Editor's note

Greg Rienzi, editor

Image caption: Greg Rienzi

I write this under a full moon.

Some say a full moon symbolizes a time of release and completion, but for me it's a moment to contemplate our place in the universe. There's a celestial body in plain view each night that reminds us we're all standing on just another sphere in infinite space that just happens to have wolverines, whales, sunflowers, and, well, traffic. (Excuse the randomness, but I'm a fan of three of these.)

Soon humans will return to the moon, but as our cover story by Emily Gaines Buchler on NASA's ambitious Artemis program lays out, Earth's satellite is no longer viewed as an Apollo-era final destination but rather as a steppingstone to space. We will not just set foot on the moon but have a sustained basecamp presence there. Next will come the colonization of Mars, and perhaps one day our descendants will touch the surface of a planet beyond our solar system. The upcoming flurry of moon missions, which Johns Hopkins alumni and scientists will be intimately involved with, could very well define the future scope of human space travel.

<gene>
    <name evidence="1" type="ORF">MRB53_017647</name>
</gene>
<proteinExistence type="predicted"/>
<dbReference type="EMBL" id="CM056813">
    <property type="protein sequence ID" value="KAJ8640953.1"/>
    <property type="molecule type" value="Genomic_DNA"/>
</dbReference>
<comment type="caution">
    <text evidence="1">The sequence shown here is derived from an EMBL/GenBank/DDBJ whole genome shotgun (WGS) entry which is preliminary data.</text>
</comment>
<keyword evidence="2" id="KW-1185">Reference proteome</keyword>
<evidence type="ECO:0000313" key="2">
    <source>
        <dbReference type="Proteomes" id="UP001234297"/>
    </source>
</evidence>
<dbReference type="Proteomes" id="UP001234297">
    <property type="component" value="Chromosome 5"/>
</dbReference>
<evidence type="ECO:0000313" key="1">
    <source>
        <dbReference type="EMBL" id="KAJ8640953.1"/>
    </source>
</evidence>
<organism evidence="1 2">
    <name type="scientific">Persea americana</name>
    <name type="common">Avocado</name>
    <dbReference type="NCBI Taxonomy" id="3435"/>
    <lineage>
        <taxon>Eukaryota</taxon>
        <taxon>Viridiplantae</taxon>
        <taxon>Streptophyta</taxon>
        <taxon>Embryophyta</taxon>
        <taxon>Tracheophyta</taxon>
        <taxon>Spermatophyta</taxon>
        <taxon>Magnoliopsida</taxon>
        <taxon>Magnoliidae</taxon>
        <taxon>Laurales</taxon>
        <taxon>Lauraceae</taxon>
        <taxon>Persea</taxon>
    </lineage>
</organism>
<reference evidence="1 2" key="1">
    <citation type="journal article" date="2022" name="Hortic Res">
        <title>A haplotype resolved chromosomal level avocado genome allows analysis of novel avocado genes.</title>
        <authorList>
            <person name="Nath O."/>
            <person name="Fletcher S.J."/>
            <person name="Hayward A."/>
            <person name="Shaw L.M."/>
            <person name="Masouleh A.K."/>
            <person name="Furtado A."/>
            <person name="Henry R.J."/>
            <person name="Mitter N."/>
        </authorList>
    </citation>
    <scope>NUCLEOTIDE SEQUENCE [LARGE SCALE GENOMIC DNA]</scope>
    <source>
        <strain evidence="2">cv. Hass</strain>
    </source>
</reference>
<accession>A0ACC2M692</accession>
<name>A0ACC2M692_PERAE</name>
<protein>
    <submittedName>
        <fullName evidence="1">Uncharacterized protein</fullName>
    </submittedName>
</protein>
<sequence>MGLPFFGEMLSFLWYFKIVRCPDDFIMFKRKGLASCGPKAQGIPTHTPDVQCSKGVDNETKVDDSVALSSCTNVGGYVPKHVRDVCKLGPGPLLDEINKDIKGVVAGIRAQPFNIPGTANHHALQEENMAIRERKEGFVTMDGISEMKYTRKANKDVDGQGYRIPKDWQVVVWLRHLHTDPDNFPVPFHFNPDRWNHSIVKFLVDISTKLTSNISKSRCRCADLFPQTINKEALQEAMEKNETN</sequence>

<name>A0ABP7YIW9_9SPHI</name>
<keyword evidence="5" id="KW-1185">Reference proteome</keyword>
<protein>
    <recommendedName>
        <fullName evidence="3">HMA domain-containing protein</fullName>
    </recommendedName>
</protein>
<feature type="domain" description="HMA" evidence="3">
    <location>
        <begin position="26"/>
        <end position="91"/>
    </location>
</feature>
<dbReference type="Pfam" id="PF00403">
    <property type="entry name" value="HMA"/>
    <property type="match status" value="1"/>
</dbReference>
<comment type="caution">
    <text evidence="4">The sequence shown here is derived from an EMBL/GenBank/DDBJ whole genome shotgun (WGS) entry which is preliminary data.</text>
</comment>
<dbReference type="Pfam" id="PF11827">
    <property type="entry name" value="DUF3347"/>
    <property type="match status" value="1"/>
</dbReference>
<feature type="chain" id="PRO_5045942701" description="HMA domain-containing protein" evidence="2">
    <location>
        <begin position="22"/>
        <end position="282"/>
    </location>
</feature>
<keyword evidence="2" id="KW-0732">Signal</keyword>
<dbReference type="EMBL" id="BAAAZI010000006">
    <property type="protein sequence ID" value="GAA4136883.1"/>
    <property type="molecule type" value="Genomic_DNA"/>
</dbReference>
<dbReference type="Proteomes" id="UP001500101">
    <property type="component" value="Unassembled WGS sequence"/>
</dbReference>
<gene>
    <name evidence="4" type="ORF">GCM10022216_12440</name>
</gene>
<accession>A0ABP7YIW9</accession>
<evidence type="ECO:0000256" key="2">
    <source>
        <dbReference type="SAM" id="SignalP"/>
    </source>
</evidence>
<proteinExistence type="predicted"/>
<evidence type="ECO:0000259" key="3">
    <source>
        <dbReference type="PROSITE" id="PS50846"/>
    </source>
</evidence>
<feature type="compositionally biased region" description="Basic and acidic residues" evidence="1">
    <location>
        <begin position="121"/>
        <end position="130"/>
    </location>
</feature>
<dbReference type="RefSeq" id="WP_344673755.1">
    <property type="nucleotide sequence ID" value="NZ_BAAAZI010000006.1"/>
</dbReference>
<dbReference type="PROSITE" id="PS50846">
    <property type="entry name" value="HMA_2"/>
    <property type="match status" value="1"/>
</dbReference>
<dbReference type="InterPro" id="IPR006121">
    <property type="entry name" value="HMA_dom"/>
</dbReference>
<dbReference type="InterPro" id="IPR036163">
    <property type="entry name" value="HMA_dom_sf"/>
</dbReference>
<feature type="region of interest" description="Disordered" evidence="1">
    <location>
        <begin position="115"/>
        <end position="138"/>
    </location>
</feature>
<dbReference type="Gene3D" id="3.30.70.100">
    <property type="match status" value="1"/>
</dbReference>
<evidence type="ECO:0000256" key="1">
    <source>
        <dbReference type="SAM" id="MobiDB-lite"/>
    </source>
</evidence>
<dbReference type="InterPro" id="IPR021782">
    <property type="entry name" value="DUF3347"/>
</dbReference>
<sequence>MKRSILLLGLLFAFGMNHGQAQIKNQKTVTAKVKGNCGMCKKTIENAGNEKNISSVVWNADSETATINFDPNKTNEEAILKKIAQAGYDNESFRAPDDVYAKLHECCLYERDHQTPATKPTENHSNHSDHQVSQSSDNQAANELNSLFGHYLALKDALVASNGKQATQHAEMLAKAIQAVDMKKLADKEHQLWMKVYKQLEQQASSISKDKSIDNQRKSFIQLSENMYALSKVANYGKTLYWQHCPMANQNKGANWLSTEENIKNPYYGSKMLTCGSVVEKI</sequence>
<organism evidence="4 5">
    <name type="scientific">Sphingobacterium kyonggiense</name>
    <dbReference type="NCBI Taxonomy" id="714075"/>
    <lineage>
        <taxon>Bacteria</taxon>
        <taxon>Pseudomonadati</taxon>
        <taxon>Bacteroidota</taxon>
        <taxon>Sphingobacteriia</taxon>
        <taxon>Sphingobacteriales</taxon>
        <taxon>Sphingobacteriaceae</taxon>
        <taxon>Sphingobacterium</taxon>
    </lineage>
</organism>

In a recent feature in The Atlantic, author Marina Koren writes that the current NASA plan aims to establish us "even more as a spacefaring, possibly interplanetary, species." Are we seriously that close to a Star Trek reality? It seems implausible, but not that long ago the Arctic and ocean depths felt impenetrable. Human curiosity is a potent force.

We hope you enjoy this issue.

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Greg Rienzi

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